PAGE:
Franz SCHUBERT (1797-1828)
Sonata in A minor 'Arpeggione', D821, (1824) [26:25]
Sergei RACHMANINOV (1873-1943)
Sonata for Piano and Cello in G minor, Op. 19, (1901) [39:25]
Jonathan Swensen (cello)
Filip Štrauch (piano)
rec. 2016-2018, Studio Hall of The Royal Danish Academy of Music, Copenhagen
DANACORD DACOCD834 [65:51]
Danish-American cellist Jonathan Swensen and Slovakian pianist Filip Štrauch recorded these works while studying at The Royal Danish Academy of Music in Copenhagen. This is rather more than a graduation exercise, though. Both artists were prize-winners, had been performing the pieces in public, and have now established themselves as professional performers. Danacord has done well to capture them at this early career-stage in two of the standard works for the cello and piano repertory. The long gestation period of study and preparation for a recording over a two-year period is very unusual, and brings benefits in terms of the joint consideration of interpretative detail, and does not seem to militate against a sense of spontaneity.
The Schubert was of course not written for cello, but for an arpeggione, a recently invented bowed guitar which never established itself, so that the piece is now played on the cello (or viola). If it has not the depth of other works of 1824 from Schubert, its charms are not negligible. In the first movement, this duo brings to it a homely quality that suits its domestic manners, and listen to each other in true chamber music fashion. Filip Štrauch is very sensitive to the harmonic sleight of hand in the sixth bar of his part, as well as in much of what follows. Swensen’s cello sounds sweet-toned, and his phrasing is natural and persuasive. He is accurate too in those passages at top of the instrument (the arpeggione went higher than the cello). The Adagio is soulfully played, so that it becomes rather more than a mere prelude to the finale, into which it leads directly. This closing Allegretto has the least substantial music, but it is quite agreeable enough in such sympathetic hands.
The Rachmaninov Cello Sonata has two features often remarked upon by commentators. First, there is a kinship with the contemporaneous Piano Concerto No.2, and second the piano part is virtuosic and at times dominant. Neither is exactly a problem, since the concerto is one of his most popular scores and Rachmaninov actually called his work ‘sonata for piano and cello’ with the instruments in that order. Despite that, it is possible to exaggerate the piano’s dominance, since every cellist wants to play this work as it gives the instrument so much glorious, and especially lyrical, music. It was Swensen’s suggestion that they learn this piece, as he writes in the booklet note, and he revels in the melodic gems in his part, especially in the Adagio and right up to the magnificent second subject of the finale (a real ear-worm if you don’t know the work). Štrauch and Swensen adopt steady tempi in the Scherzo and the main theme of the finale, accurate enough, although other versions generate more electricity in these passages. For the most part however this is an excellent account of a superb work.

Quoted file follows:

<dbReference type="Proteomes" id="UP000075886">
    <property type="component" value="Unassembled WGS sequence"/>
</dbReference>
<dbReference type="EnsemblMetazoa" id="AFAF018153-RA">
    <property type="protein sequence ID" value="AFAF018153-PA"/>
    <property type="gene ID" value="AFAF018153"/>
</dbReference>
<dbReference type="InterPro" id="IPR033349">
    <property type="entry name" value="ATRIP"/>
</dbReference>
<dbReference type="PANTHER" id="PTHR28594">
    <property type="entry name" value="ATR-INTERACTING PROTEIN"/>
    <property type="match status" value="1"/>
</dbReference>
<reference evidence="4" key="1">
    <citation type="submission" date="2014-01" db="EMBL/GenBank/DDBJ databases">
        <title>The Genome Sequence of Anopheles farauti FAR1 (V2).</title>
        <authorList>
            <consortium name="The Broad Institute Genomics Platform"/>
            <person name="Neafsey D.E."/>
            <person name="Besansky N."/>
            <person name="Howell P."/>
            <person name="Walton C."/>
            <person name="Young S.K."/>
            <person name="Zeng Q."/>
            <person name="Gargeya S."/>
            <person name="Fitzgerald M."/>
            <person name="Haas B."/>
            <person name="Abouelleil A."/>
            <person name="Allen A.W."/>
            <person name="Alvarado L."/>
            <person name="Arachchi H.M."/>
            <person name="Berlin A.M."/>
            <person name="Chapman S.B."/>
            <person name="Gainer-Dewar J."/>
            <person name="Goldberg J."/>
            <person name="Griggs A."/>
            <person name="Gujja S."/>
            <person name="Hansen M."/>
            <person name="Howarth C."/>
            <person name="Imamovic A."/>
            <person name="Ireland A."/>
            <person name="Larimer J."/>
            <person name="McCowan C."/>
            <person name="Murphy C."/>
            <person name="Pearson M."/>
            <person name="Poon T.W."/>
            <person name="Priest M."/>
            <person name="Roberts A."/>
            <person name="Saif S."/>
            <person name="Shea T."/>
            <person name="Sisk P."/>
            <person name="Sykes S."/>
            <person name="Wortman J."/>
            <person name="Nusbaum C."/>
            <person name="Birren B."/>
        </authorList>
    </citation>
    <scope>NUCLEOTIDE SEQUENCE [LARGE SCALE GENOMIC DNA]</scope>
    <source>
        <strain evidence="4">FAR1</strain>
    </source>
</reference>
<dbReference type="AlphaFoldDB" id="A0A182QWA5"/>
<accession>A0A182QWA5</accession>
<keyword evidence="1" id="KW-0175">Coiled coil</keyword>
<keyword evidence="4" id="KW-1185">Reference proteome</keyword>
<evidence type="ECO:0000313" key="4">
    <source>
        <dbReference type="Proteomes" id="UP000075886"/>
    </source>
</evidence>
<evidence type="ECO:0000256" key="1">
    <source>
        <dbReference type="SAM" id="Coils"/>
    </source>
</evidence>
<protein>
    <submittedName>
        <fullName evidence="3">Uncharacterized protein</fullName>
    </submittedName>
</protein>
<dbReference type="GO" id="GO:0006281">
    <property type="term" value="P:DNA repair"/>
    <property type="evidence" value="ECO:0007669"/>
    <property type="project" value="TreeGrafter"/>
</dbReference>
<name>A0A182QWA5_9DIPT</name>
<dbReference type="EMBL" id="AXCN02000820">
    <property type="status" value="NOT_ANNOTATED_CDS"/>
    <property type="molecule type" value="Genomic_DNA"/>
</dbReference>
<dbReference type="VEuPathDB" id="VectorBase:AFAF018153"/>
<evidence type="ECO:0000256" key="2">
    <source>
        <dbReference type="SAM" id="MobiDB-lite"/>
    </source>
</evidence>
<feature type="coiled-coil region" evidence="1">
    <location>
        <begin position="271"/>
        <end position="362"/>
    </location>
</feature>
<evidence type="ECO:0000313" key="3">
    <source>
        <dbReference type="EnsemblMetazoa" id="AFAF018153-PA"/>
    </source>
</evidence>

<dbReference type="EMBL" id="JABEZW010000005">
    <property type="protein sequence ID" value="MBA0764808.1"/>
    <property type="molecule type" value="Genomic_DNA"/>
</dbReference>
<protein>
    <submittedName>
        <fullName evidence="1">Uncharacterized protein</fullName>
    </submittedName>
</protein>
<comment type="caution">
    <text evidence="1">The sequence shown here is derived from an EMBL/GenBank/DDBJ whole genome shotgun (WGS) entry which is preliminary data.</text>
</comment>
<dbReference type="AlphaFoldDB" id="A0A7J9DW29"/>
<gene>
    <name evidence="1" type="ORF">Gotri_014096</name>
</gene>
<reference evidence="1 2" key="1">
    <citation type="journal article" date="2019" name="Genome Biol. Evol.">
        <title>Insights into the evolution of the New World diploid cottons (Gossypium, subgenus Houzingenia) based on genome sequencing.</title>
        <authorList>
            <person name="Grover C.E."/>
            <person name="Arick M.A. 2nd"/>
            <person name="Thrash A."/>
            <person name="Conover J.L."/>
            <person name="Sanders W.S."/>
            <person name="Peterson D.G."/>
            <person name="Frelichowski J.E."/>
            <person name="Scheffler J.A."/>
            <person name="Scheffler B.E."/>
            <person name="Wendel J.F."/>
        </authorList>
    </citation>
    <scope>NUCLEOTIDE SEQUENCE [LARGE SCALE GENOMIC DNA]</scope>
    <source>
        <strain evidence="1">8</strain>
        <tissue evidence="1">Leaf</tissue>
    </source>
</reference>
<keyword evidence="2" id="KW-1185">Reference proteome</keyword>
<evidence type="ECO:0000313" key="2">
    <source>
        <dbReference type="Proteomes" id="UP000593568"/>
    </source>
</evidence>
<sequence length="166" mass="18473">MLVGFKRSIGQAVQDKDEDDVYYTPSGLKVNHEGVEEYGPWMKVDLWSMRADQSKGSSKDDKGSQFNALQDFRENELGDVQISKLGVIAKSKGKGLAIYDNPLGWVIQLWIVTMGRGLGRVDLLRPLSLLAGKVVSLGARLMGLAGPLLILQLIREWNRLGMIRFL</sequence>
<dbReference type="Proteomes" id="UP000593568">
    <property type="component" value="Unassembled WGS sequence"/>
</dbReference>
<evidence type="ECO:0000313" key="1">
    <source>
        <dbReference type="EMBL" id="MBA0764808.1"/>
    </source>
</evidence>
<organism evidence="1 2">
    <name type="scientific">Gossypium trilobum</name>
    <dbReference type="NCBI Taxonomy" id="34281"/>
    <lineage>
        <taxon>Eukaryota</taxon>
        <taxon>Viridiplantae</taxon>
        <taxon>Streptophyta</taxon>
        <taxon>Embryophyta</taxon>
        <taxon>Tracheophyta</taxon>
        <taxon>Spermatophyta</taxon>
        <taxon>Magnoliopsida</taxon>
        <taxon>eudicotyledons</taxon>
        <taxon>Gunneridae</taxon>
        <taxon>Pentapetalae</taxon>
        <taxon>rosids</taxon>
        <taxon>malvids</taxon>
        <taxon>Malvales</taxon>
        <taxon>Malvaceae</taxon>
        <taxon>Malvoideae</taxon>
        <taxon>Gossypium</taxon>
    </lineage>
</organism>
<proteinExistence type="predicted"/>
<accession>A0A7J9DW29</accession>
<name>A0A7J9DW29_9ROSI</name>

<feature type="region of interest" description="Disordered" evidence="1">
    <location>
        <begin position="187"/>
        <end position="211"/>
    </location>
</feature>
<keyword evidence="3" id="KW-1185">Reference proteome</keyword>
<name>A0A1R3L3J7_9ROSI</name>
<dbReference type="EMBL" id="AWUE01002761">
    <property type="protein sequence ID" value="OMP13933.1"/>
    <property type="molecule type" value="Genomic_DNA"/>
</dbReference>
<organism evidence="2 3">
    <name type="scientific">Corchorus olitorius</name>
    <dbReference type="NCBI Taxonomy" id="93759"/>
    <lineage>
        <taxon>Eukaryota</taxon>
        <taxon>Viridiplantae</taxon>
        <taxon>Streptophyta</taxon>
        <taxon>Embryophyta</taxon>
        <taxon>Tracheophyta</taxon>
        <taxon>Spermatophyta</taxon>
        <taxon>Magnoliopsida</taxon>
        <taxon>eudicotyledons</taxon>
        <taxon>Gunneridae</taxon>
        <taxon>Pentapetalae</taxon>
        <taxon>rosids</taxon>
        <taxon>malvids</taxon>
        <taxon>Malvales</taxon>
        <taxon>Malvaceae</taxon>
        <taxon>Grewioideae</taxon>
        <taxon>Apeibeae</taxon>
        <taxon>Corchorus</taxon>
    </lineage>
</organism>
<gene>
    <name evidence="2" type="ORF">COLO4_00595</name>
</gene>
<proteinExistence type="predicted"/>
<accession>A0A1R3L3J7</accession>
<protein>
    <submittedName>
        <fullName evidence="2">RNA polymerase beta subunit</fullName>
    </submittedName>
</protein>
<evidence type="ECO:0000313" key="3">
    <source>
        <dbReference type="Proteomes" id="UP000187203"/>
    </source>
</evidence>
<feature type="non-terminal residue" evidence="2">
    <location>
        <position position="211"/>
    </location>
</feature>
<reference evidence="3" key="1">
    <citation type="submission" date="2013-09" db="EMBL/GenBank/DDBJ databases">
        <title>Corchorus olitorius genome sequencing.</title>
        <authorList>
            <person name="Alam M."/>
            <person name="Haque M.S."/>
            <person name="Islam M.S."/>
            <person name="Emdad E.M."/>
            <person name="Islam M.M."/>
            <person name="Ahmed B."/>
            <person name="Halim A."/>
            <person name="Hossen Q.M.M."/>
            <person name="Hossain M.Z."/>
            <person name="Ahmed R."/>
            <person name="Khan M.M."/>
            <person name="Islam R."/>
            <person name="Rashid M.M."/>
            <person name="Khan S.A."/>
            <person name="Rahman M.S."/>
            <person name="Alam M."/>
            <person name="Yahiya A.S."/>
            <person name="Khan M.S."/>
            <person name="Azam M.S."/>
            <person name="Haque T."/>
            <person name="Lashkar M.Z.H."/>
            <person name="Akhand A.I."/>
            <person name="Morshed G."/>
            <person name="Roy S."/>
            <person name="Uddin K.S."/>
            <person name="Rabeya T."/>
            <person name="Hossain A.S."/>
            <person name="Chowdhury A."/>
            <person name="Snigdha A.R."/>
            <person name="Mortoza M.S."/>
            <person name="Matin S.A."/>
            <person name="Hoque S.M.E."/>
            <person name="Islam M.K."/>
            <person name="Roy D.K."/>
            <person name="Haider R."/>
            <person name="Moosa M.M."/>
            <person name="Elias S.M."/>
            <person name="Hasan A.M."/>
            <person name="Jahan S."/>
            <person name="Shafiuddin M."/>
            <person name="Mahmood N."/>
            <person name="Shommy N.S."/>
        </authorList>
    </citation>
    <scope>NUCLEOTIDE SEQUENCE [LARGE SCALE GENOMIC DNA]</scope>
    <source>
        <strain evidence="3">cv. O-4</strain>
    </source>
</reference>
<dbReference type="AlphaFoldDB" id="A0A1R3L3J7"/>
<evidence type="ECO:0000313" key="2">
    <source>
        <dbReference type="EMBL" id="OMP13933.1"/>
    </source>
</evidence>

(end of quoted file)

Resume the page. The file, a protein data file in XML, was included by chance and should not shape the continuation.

Other recommendable versions of both works are numerous of course, but almost always with other couplings, such as more Schubert chamber music in the case of the ‘Arpeggione', or the Chopin Cello Sonata, or other Russian pieces in the case of the Rachmaninov. This pairing is surprisingly rare. The only direct competition I can find is that from Alexander Debrus and Alexander Mogilevsky, who add Rachmaninov’s Vocalise, (Pavane 2011), but which I have not heard. So if the coupling appeals, you will find very good performances of both works on this Danacord issue. There is a slender booklet note with nothing at all about the music, and good well-balanced sound.
Previous review: John France